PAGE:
10. An anonymous reviewer asks whether R-dissimilation and L-assimilation are specific only to the plural morpheme /ar/. The answer is not entirely clear. Sundanese has no affixes with /l/, and all other affixes with /r/ attach outside the stem domain. Cohn (1992:213) observes a few examples of R-dissimilation in loanwords and complex forms that don’t feature /ar/, but none of these reflect systematic patterns. For instance, Cohn cites an example /baraŋ-/ ‘thing’ + /siar/ ‘seek’ → [balaŋ-siar] ‘seek a livelihood’ (Eringa 1949:95). However, this prefix /baraŋ-/ does not exhibit systematic dissimilation like /ar/, evidenced by forms like (20a) [baraŋ-dahar] ‘eat anything’. There is also a gradient tendency for some [r…r] sequences to be avoided in the lexicon, discussed in more detail in Sect. 3.2.

  11. This approach differs somewhat from Rose and Walker (2004), who separate CCIdent constraints by directionality of application—i.e. distinguishing specific Left-to-Right and Right-to-Left versions of each agreement constraint. That approach requires a significantly more complex formulation of the schema for CC⋅Ident constraints, while the positional CC⋅Ident constraint in (23) does not. See Sect. 5.3 for discussion.

  12. The Ndonga and Lamba cases are identified by Rose and Walker (2004), and Koyra by Hansson (2001, 2010). For primary data, see Fivaz and Shikomba (1986), Doke (1938), and Hayward (1982), respectively. Further potential support for CC⋅SyllAdj is found in harmony systems of various other languages, but it’s not clear in all cases that syllable-adjacency is the right characterization (Hansson 2010:175; Bennett 2013:63).

  13. The notion of heads in onsets also has precedents in previous work on voicing assimilation and positional faithfulness (Beckman 1998; Lombardi 1999), and also in much work in Government Phonology; see also Baertsch (2002), Baertsch and Davis (2003) for parallels between codas and the second member of an onset cluster. The definition of onset heads assumed here differs somewhat from previous work, but this is not central to the theory, nor to the analysis of Sundanese. What is crucial is just that the [r]s in [.bra.] and [.ra.] have different syllable roles; it does not matter what exactly those roles are.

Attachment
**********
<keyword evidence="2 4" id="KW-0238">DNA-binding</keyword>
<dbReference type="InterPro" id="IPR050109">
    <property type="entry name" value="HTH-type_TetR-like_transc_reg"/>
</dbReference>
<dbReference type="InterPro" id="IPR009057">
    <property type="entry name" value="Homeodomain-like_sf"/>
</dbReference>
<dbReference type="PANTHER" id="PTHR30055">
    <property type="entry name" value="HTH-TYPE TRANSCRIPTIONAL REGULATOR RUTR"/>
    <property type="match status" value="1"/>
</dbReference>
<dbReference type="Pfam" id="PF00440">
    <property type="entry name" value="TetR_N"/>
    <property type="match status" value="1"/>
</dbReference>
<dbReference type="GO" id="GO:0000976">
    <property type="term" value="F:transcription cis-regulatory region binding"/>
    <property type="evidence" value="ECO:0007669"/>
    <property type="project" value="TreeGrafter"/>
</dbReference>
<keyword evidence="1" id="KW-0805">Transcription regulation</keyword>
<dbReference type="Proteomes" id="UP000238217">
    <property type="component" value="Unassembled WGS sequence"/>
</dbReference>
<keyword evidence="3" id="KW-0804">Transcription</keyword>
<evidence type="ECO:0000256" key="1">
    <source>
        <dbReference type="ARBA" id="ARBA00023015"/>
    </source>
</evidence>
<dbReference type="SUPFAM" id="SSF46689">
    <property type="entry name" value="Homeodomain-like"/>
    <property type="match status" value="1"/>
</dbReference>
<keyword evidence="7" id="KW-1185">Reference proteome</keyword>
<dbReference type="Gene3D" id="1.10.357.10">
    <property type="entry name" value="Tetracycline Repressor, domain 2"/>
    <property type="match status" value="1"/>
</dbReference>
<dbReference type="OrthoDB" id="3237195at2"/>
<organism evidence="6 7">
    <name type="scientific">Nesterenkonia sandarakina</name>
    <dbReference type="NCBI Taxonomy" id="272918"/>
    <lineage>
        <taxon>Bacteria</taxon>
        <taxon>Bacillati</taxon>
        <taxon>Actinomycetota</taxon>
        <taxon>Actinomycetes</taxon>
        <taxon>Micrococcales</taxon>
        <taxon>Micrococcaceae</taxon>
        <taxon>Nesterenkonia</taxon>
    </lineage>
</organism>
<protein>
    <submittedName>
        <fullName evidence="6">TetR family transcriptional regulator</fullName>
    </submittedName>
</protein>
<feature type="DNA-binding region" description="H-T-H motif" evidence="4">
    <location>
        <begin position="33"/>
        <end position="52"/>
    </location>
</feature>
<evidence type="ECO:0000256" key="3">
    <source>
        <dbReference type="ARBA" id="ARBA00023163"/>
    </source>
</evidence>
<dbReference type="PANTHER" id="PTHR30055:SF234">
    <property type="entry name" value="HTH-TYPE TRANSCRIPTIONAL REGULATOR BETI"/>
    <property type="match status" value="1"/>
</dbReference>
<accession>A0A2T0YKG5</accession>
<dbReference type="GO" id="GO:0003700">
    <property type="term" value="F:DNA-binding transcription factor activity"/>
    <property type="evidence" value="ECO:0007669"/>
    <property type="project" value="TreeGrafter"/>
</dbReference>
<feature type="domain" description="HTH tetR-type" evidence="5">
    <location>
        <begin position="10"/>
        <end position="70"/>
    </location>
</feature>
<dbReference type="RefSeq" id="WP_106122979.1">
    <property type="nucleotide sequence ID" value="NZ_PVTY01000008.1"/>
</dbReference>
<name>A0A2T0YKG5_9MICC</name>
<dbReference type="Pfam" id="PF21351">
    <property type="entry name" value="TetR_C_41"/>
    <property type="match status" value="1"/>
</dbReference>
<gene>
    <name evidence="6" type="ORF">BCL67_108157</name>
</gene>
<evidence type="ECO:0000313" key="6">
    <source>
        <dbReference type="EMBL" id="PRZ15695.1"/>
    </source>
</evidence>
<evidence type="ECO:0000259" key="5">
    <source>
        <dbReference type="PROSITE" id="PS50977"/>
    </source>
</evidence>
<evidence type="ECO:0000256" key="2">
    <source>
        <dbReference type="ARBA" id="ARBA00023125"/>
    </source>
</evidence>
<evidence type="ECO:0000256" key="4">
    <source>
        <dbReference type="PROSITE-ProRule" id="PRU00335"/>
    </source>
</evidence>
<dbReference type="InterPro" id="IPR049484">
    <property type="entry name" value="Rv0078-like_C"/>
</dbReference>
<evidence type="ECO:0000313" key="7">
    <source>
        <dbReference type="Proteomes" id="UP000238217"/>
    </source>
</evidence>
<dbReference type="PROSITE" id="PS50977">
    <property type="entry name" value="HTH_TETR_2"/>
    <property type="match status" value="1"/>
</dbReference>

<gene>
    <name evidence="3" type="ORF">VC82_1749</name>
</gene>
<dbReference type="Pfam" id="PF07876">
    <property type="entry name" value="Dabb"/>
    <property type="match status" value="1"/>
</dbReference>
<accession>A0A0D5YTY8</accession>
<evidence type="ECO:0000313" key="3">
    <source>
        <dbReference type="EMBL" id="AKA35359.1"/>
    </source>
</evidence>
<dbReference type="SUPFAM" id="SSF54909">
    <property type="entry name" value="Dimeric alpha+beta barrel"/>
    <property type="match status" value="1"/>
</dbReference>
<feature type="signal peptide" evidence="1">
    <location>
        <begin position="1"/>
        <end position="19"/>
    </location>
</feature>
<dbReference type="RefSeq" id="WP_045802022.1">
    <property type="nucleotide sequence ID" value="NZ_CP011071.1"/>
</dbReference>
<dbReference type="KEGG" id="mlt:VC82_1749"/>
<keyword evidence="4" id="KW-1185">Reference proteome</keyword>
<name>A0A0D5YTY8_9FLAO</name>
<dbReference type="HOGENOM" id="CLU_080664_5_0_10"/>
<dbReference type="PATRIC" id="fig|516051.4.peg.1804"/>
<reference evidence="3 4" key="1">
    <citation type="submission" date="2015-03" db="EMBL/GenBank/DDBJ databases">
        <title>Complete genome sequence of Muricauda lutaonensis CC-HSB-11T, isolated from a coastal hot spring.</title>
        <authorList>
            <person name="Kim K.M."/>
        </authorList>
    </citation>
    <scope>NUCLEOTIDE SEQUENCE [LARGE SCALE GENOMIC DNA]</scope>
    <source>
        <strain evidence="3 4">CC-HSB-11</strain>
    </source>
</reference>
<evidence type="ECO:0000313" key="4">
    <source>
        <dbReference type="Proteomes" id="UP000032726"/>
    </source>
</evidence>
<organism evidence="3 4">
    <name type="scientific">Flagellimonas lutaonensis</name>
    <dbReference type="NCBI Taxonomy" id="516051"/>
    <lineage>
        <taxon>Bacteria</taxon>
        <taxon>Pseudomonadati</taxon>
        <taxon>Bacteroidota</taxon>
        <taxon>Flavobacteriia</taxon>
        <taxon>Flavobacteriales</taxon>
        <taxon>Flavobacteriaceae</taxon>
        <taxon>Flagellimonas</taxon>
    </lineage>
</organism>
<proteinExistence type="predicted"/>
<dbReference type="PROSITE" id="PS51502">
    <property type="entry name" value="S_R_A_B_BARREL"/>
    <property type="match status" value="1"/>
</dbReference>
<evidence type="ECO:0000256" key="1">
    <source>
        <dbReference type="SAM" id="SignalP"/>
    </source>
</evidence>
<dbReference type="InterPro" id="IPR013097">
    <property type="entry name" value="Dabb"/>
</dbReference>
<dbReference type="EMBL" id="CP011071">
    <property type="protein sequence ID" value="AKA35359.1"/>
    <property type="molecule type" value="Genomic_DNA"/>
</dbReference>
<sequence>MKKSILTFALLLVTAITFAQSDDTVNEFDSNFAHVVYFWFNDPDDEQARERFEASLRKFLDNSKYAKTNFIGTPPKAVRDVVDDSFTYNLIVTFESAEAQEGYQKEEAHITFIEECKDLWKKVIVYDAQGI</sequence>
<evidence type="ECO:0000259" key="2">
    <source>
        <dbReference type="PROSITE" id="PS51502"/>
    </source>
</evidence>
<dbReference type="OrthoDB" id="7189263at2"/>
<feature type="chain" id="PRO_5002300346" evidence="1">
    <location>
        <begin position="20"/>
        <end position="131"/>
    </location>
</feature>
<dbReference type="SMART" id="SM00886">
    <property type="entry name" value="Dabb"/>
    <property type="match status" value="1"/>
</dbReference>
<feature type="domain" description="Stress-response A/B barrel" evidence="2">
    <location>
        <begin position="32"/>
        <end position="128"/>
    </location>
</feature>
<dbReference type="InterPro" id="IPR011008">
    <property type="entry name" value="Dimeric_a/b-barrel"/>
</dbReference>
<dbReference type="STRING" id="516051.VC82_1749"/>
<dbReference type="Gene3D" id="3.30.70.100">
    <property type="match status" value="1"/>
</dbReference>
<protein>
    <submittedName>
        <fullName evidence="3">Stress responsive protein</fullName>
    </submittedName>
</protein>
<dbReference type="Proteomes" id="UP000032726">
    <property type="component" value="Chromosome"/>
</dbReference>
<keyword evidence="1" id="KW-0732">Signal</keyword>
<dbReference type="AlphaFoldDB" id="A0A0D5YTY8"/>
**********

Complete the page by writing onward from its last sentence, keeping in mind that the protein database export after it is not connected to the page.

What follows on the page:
14. There are a small number of lexical exceptions, where [al] occurs spuriously. An example is [ɡəde] ‘to be big’, which has the exceptional plural form [ɡ=al=əde]—with an [l] in the affix despite the lack of any /l/ or /r/ in the root. Robins (1959:344) suggests this form is due to analogy with [litik] ‘to be small’, which has the completely regular infixed plural form [l=al=itik]. There are a very small number of exceptions that have a prefix [ra-] instead of [=ar=]; little is known about this variant (Shiohara and Furihata 2011:93). There is also an apparently doubled intensifier affix, /arar/, which is presumably historically related to plural /ar/ (my thanks to Chris Golston for pointing this out to me). This affix doesn’t exhibit the same [r]∼[l] alternations as /ar/, though: [am.prok] ‘meet’, [a.ra.r-am.prok] ‘everybody meeting together’ (own data). A possible explanation for the lack of dissimilation here is that /arar/ attaches outside the stem.

  15. Following this interpretation, we would expect that R-dissimilation would not occur when two /r/s are both codas, e.g. in the configuration /C=ar=CVrCV/. Unfortunately, I have yet to find any roots that give rise to this situation. Based on a survey of Rigg’s (1862) dictionary, Sundanese has very few roots with initial /Cr/ or /Cl/ clusters; my consultant was unfamiliar with many of the ones Rigg gives, and identified nearly all of the rest as incompatible with the /ar/ plural affix. I elicited only one form with an initial /Cr/ cluster and /ar/: [bararesin] ‘to sneeze’ (pl.) (cf. [bresin] ‘to sneeze’). This form had an additional [a] inserted, which leaves the affix /r/ as an onset. So, it remains unclear what would happen if the affix /r/ were syllabified in other ways.

  16. Cohn (1992:213) notes two exceptions: dalektur ‘director’, a variant of (39c), and rapor ∼ lapor ∼ rapot ‘report’. It’s not clear what, if anything, this variation says about R-dissimilation: some native roots also show variation between [lVrV] and [rVrV] sequences, e.g. loris ∼ roris ‘check’ (Cohn 1992:214), a configuration where R-dissimilation is not expected to occur.

  17. The relevant constraints are Corr-Stem⋅[Rhotic], CC⋅Srole, CC⋅SyllAdj, and Ident-Root-[lateral]. The ranking of the same four constraints also determines what the analysis predicts for /ar/ infixation in roots with two /r/s. I was not able to elicit any forms like this; for my consultant, ‘radar’ and all other roots like it were simply incompatible with the /ar/ affix. See Sect. 4.2 for further discussion.